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cartoon by Chris Rosebrough

PART IX

NORTH AMERICAN ONSHORE-BASED LAWYERS
AND ACCOUNTANTS ARE RUNNING SCAred




U.S. PROSECUTORS ARE ATTACKING OFFSHORE PLANNERS.

It is becoming extremely dangerous to offer offshore planning services in the United States (and increasingly so in Canada). Using ever-widening theories of "money laundering", "tax fraud" and "conspiracy", federal prosecutors and Crown Counsel are going after attorneys, tax planners and others offering offshore planning services, for crimes committed now by their clients at an alarming rate. Often the planner is prosecuted based on the testimony of his client, who gets a reduced sentence, or may even be paid for his cooperation.

Example:

A respected tax and asset protection attorney based in California, but also licensed in England and Hong Kong, made the mistake of representing the large customer of a bank that eventually failed. Prior to this he had constructed an offshore structure that he believed was both legal and would provide tax advantages to his client. However, the client had borrowed large amounts from that bank. When the bank went collapsed, prosecutors went looking for people to hold responsible and found the bank president and the large customer client.

The large customer pleaded guilty to the charges and agreed to testify against the attorney in return for the prosecutors’ request for leniency at sentencing. Based in part on this testimony, our attorney (a friend of the editor) was convicted on money laundering, conspiracy and tax fraud charges. He now faces up to 103 years in prison. Unless his conviction is overturned on appeal (this was as of February, 1999) he will most likely be disbarred as an attorney, after a career of 30 years; yet he would never engage knowingly in money laundering.

This situation underlines the risk that all offshore planners based in the United States face - if they represent their clients too vigorously they may go to jail. Yet if they fail to represent their clients as best they know how they risk being censured for violating their code of professional conduct, and being sued for malpractice.

CANADIAN FEDS PROPOSE CIVIL PENALTIES FOR THIRD PARTIES (ACCOUNTANTS) PREPARING INCOME TAX RETURNS

The budget introduced by the federal government on February 16th contained a proposal to create civil penalties for misrepresentations of tax matters by third parties. Such a measure could have serious implications for accountants (and lawyers) and the Senior Canadian accounting body has embarked on a series of initiatives to respond to this issue.

A meeting between the Joint Taxation Committee of the CICA and the Canadian Bar Association and the Department of Finance was held on March 3rd to discuss, among other budget items, the issue of civil penalties. During the meeting Finance officials indicated that it is their intent to develop penalties not only just for tax shelter promoters and offshore advisors, but also to deal with some abuses in the tax preparation area. Their rationale for the latter was explained as follows: while government can go the route of criminal penalties for the "outrageous" cases, it needs a civil route addressing the "middle-ground" cases where those who knowingly, or in circumstances amounting to gross negligence, make false statements or omissions regarding another person’s tax matters. They made it clear that their concerns are related to the gray area of a "should have known" standard and that they would want to see the penalty provisions narrowed to focus only on clear areas of abuse in tax preparation. Officials were left with a better understanding of what accountants as tax preparers currently do - i.e. that they do not audit the information contained in a return. They made it clear that should this be required, fees for preparing a return would not remain at current levels and that there was a possibility that liability insurance carried by accounting firms would not cover civil penalties.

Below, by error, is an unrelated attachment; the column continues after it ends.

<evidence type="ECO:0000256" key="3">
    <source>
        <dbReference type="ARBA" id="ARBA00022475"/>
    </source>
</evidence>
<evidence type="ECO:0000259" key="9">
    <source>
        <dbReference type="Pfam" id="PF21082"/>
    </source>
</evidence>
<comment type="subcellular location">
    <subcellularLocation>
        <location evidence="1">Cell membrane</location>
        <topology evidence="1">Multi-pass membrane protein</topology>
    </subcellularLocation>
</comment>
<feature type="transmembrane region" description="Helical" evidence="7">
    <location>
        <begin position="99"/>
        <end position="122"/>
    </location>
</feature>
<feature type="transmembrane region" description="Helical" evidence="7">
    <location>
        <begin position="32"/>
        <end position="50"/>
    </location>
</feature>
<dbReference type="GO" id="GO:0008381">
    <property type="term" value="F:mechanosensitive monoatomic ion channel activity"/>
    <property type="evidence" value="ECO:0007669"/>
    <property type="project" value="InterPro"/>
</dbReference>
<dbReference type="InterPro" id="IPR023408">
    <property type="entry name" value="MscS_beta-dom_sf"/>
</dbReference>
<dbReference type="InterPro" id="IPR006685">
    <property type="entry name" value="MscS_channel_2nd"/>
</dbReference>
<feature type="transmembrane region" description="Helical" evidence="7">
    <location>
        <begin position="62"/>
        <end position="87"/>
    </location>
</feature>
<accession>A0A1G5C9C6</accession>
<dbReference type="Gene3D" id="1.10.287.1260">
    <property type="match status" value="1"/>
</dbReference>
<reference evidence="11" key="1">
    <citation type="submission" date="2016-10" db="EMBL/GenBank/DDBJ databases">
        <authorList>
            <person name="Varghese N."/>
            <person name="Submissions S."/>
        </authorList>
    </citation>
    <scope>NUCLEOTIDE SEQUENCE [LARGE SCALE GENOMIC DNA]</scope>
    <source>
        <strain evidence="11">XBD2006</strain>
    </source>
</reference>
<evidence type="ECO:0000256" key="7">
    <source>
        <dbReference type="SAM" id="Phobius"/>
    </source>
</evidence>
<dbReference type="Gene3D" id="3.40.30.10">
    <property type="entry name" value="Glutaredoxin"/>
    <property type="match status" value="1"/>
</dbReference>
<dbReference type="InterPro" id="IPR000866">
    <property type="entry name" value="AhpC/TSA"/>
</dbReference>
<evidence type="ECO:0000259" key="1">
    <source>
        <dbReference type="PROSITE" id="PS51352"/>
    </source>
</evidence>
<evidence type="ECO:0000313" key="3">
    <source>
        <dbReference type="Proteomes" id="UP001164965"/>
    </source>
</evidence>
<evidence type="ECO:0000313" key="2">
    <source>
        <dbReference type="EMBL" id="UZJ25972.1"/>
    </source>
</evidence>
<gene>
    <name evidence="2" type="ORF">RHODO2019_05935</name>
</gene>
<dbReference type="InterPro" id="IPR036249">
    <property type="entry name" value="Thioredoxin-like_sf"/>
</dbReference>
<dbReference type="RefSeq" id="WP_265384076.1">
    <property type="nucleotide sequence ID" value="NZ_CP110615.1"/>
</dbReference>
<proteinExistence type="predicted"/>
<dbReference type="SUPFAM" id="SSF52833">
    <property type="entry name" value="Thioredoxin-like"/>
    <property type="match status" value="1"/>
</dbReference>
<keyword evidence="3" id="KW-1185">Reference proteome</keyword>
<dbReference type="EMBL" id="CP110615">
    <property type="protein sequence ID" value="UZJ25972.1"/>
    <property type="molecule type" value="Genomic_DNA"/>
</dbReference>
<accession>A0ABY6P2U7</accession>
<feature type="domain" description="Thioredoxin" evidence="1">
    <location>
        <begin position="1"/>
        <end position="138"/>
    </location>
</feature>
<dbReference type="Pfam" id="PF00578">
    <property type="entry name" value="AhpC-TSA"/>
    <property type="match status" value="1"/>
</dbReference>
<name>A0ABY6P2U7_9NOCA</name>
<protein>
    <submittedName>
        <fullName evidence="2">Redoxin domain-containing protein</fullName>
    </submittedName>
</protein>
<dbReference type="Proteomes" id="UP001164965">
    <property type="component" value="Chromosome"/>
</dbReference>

CAN YOU STILL OBTAIN COMPETENT OFFSHORE PLANNING IN THE UNITED STATES? ATTORNEY-CLIENT PRIVELIGE A SAFEGUARD STILL?

Due to the vastly increased danger of civil or criminal liability posed for the offshore planners, you can expect a through grilling of your background and your motives from any planner based in the U.S. Too often the client has become the planner’s adversary if things went wrong. Most unfortunately it has become equally common for attorneys to turn on their clients in the U.S.! The U.S. Department of Justice is on record and has publicly defined and has validated the use of attorneys as informants!

Though you can take advantage, when working with your attorney, of attorney-client privilege (the right of the attorney to refuse to divulge what you have told him), remember this privilege is not absolute. Attorneys who become informants against their clients do not necessarily violate attorney-client privilege.

Accountants however lack any similar protection under both U.S. and Canadian law. Even conversations with an attorney you hire through an accounting firm are ordinarily not protected (An accountant that performs work at the direction of the attorney, however, may be covered by the attorney’s privilege).

Continued in part ten of ten

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